Robocall-Blocking, Contraband Cellphone Items Top Tentative Agenda for March 23 FCC Meeting

March 2, 2017–FCC Chairman Ajit Pai plans to ask his colleagues to approve six items at their March 23 meeting, ncluding actions that would enable service providers to block calls that “spoof” unassigned or invalid phone numbers, that would ease the regulatory burden on deploying new wireless technologies such as LTE, and that would help correctional facilities deal with contraband cellphones.

Also on the tentative agenda are items aimed at improving video relay services (VRS) used by deaf and hard-of-hearing individuals; expanding television channel-sharing opportunities for broadcasters other than those who returned spectrum for the incentive auction; and the elimination of what Chairman Pai said are “outdated” reporting requirements for providers of international telecommunications services.

The FCC released the draft versions of all six items on the March 23 meeting page on its website, in an expansion of the procedural reform pilot launched with the release of two draft items for the February meeting (see separate story).

The robocall draft notice of proposed rulemaking and notice of inquiry (NOI) released in CG docket 17-59 would propose rules to allow providers to “block calls when the subscriber to a particular telephone number requests that calls originating from that number be blocked. Second, we seek comment on proposed rules authorizing providers to block calls from three categories of numbers: invalid numbers, valid numbers that are not allocated to a voice service provider, and valid numbers that are allocated but not assigned to a subscriber,” according to the text released today.

The NOI would seek “comment on whether and how to create a safe harbor for providers from their FCC-imposed call completion obligations when they rely on objective criteria to prevent fraudulent, illegal, or spoofed robocalls from reaching consumers” and “on safeguards the Commission should put in place to minimize blocking of lawful calls,” according to the fact sheet.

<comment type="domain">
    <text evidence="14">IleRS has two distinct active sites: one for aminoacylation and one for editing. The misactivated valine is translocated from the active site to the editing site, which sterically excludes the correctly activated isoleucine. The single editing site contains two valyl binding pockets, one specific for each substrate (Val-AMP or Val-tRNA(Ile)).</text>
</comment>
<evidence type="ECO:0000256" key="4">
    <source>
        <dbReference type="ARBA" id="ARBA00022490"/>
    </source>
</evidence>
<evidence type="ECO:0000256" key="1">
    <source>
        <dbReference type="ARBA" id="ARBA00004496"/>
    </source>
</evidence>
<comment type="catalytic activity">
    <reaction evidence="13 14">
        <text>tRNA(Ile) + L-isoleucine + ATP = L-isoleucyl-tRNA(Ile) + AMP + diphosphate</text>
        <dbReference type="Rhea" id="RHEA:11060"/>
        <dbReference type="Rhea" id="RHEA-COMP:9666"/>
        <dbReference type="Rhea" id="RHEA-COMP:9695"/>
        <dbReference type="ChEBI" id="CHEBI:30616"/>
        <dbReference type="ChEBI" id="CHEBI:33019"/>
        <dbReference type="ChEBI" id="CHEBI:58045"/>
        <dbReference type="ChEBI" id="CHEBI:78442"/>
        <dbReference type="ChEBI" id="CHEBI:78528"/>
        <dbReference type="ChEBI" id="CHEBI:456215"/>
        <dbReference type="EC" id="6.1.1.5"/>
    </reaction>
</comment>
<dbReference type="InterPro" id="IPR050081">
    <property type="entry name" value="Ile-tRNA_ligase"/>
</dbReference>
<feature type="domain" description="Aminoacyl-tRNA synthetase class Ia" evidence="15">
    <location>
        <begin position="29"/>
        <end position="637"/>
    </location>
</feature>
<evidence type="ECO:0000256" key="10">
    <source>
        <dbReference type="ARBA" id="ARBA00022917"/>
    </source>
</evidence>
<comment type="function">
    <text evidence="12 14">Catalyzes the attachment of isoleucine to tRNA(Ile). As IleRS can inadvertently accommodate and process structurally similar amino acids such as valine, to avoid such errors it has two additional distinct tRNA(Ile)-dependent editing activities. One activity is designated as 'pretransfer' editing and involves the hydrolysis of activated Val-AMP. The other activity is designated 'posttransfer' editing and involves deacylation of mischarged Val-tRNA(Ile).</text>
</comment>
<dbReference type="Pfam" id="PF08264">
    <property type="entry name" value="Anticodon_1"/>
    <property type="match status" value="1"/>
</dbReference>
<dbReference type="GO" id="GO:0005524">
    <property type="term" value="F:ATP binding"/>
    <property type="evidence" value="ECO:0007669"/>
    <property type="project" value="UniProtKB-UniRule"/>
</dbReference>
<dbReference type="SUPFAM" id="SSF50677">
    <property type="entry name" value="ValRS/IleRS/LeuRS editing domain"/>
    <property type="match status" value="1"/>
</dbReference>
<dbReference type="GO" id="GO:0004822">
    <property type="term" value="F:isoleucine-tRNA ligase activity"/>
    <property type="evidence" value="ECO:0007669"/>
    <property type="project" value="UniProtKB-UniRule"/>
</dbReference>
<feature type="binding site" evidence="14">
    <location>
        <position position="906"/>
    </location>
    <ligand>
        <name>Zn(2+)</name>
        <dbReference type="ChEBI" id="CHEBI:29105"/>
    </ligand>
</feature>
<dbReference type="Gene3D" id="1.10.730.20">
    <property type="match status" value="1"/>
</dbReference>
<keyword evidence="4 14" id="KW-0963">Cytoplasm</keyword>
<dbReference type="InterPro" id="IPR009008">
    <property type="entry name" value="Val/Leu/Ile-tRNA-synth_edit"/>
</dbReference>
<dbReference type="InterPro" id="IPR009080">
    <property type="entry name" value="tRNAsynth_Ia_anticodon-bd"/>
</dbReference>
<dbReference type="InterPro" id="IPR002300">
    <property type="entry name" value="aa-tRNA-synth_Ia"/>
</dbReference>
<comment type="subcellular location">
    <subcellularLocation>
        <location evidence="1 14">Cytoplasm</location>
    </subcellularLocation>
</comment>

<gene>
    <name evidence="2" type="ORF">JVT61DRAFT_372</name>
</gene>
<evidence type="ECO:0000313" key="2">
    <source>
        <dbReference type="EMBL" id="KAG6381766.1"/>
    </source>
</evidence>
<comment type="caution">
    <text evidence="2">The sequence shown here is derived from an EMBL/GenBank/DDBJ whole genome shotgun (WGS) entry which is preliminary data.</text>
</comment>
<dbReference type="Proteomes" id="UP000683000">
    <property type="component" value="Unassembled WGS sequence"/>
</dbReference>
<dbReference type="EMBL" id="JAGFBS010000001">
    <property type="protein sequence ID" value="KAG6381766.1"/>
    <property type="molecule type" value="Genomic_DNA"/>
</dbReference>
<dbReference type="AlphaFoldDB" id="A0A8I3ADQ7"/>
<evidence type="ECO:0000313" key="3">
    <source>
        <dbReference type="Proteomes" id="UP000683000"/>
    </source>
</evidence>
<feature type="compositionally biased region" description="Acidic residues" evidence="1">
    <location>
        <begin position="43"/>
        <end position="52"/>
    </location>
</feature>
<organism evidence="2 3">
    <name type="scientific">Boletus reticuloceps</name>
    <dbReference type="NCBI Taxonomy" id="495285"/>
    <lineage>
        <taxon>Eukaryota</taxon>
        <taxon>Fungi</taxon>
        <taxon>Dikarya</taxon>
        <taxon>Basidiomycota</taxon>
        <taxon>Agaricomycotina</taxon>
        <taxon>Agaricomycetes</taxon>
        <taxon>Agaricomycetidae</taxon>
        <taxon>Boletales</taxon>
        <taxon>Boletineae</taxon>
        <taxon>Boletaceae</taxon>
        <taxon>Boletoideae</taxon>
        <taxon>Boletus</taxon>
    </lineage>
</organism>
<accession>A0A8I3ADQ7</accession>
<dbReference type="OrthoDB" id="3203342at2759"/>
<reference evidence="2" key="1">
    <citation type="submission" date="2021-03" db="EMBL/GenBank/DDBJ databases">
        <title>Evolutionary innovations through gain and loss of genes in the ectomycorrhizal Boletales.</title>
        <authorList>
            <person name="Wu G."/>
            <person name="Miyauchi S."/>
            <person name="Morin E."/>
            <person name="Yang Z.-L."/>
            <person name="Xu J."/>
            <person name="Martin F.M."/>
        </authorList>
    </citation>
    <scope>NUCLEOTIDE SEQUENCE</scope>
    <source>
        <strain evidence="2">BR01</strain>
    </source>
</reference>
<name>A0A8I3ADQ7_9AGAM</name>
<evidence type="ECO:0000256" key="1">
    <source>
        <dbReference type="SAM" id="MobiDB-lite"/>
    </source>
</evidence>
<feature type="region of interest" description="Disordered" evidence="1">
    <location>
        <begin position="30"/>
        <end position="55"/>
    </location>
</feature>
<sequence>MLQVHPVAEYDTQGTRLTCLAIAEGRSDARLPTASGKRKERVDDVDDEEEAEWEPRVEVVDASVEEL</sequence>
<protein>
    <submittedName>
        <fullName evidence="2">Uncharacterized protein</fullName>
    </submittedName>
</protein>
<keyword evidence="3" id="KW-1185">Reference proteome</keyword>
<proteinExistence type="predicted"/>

The Commission also plans to consider a second report and order, report and order, and second further notice in WT dockets 12-40, 10-112, and 16-138 to eliminate outdated cellular service regulations that make it difficult for companies to deploy advanced services such as LTE. “These reforms would reduce barriers to innovation and investment and ease administrative burdens, so that licensees and the Commission can use resources more efficiently to serve the public,” the FCC said in a fact sheet on the item. “The rules would also promote regulatory consistency because the Cellular licensing and technical rules would be akin to those in place for other commercial wireless service bands.”

The new rules would (1) allow cellular licensees to use the same power across a band; (2) “promote coexistence of Cellular and neighboring public safety systems by engaging stakeholders via a public forum and retaining our interference resolution rules and procedures”; (3) “treat Cellular consistent with other commercial wireless services by conforming rules related to power measurement, out of band emissions, field strength, and discontinuance of operations”; and (4) “eliminate unnecessary rules and burdens related to application filings, domestic and international coordination, and comparative renewal,” a fact sheet said.

The further notice would (1) “propose to eliminate unnecessary rules and burdens related to records retention and production, operators at control points, and employment reports”; and (2) “seek comment on whether to simplify and consolidate our rules for Cellular and other commercial wireless services.”

The item follows up on a report and order and further notice adopted in 2014 (TRDaily, Nov. 10, 2014) and a 2012 NPRM (TRDaily, Feb. 15, 2012).

Comments on the further notice would be due 30 days after “Federal Register” publication and replies 30 days after that.

A report and order and further notice of proposed rulemaking in GN docket 13-111 would simplify the FCC’s rules for contraband interdiction systems (CISs) used to detect contraband wireless devices in correctional institutions, which has been of particular interest to Mr. Pai. “It’s high time to take action on that record, which is fully complete and robust,” Mr. Pai said in his blog posting today. The item would follow up on a notice of proposed rulemaking adopted in 2013 that sought comments on proposed changes to the FCC’s regulations to enable the development of technological solutions to combat contraband wireless devices in correctional facilities (TRDaily, May 1, 2013).

Courtesy TRDaily